Keeble L, Moser N, Rodriguez-Manzano J, et al., 2020, ISFET-Based Sensing and Electric Field Actuation of DNA for On-Chip Detection: A Review, IEEE SENSORS JOURNAL, Vol: 20, Pages: 11044-11065, ISSN: 1530-437X
Moscardo V, Herrero P, Reddy M, et al., 2020, Assessment of Glucose Control Metrics by Discriminant Ratio, DIABETES TECHNOLOGY & THERAPEUTICS, Vol: 22, Pages: 719-726, ISSN: 1520-9156
Moniri A, Miglietta L, Holmes A, et al., 2020, High-level multiplexing in digital PCR with intercalating dyes by coupling real-time kinetics and melting curve analysis., Analytical Chemistry, Vol: 92, Pages: 14181-14188, ISSN: 0003-2700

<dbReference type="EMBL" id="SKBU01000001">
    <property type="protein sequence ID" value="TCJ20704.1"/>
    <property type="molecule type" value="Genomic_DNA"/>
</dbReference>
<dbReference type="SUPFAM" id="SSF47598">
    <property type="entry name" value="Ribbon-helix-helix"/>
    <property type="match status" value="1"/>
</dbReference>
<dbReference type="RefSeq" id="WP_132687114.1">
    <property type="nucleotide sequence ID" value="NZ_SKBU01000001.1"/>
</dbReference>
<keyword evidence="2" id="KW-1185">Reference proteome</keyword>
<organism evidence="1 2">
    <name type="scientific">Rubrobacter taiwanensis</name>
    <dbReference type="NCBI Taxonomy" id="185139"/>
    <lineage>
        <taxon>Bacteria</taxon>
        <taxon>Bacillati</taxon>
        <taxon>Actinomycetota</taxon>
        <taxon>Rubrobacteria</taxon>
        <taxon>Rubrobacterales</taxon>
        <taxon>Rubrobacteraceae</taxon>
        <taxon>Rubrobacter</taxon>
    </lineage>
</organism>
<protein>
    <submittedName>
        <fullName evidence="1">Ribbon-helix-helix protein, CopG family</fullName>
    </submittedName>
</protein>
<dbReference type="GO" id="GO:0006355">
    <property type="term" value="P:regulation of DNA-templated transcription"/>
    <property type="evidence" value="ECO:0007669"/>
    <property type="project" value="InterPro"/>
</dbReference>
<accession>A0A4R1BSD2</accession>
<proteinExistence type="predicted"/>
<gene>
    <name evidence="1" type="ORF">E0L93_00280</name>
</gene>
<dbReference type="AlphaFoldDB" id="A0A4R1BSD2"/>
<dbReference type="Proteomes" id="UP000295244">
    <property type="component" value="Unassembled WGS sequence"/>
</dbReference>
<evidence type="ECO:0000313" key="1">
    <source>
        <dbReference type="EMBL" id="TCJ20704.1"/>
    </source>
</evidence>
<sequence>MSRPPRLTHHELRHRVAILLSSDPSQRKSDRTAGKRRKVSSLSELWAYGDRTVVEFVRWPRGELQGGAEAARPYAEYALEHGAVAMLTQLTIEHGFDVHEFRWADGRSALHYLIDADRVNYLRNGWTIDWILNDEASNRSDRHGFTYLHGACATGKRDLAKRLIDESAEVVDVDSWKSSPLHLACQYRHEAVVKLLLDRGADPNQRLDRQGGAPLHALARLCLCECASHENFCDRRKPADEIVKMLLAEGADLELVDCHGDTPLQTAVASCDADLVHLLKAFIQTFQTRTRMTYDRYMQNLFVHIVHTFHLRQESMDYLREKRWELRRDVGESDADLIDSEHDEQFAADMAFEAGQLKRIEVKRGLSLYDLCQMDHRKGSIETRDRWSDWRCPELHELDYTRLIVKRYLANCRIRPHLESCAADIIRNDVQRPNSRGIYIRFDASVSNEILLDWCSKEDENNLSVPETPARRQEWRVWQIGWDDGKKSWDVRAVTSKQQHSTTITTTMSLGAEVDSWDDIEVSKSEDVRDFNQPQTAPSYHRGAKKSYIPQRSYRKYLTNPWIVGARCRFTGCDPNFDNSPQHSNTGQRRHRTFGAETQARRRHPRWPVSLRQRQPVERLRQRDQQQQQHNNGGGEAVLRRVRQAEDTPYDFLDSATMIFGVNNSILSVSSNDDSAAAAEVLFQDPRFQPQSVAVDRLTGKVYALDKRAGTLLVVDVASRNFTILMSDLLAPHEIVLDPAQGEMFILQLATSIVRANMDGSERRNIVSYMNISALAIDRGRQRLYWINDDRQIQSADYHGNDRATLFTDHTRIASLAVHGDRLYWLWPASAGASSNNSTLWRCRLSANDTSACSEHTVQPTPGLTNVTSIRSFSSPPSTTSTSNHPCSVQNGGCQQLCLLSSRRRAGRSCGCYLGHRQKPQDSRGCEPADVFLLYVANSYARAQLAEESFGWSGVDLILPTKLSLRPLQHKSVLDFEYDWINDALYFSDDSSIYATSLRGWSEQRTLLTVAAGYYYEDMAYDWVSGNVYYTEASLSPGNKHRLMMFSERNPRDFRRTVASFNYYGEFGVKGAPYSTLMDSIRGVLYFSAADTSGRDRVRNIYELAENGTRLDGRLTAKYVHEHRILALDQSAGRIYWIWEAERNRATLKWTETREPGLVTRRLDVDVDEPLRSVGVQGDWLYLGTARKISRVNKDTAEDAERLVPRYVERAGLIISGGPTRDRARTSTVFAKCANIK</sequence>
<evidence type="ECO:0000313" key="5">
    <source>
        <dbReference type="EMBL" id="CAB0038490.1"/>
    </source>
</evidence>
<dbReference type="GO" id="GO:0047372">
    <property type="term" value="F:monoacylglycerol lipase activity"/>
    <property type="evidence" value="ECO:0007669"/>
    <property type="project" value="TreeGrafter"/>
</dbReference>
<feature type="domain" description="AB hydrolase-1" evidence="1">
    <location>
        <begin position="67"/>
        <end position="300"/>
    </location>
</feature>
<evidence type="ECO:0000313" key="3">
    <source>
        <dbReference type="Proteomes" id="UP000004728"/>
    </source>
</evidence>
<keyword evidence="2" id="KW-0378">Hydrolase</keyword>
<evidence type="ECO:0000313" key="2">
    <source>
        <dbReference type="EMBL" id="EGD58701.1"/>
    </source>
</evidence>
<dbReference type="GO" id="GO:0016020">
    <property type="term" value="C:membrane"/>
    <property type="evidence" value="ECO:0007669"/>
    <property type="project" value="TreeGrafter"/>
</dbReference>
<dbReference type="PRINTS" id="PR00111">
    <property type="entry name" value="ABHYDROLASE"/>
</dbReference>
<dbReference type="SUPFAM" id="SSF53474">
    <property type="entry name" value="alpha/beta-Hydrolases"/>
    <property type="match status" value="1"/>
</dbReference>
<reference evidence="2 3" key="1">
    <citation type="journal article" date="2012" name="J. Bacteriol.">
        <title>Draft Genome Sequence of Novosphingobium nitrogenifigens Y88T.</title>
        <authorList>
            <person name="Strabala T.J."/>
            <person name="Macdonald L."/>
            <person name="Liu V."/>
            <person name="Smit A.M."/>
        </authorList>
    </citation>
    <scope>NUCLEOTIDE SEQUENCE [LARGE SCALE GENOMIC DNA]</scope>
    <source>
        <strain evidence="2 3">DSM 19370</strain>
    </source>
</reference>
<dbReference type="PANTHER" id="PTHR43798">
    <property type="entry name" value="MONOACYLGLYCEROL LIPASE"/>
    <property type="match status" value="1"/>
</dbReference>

Digital polymerase chain reaction (dPCR) is a mature technique that has enabled scientific breakthroughs in several fields. However, this technology is primarily used in research environments with high-level multiplexing representing a major challenge. Here, we propose a novel method for multiplexing, referred to as amplification and melting curve analysis (AMCA), which leverages the kinetic information in real-time amplification data and the thermodynamic melting profile using an affordable intercalating dye (EvaGreen). The method trains a system comprised of supervised machine learning models for accurate classification, by virtue of the large volume of data from dPCR platforms. As a case study, we develop a new 9-plex assay to detect mobilised colistin resistant (mcr) genes as clinically relevant targets for antimicrobial resistance. Over 100,000 amplification events have been analysed, and for the positive reactions, the AMCA approach reports a classification accuracy of 99.33 ± 0.13%, an increase of 10.0% over using melting curve analysis. This work provides an affordable method of high-level multiplexing without fluorescent probes, extending the benefits of dPCR in research and clinical settings.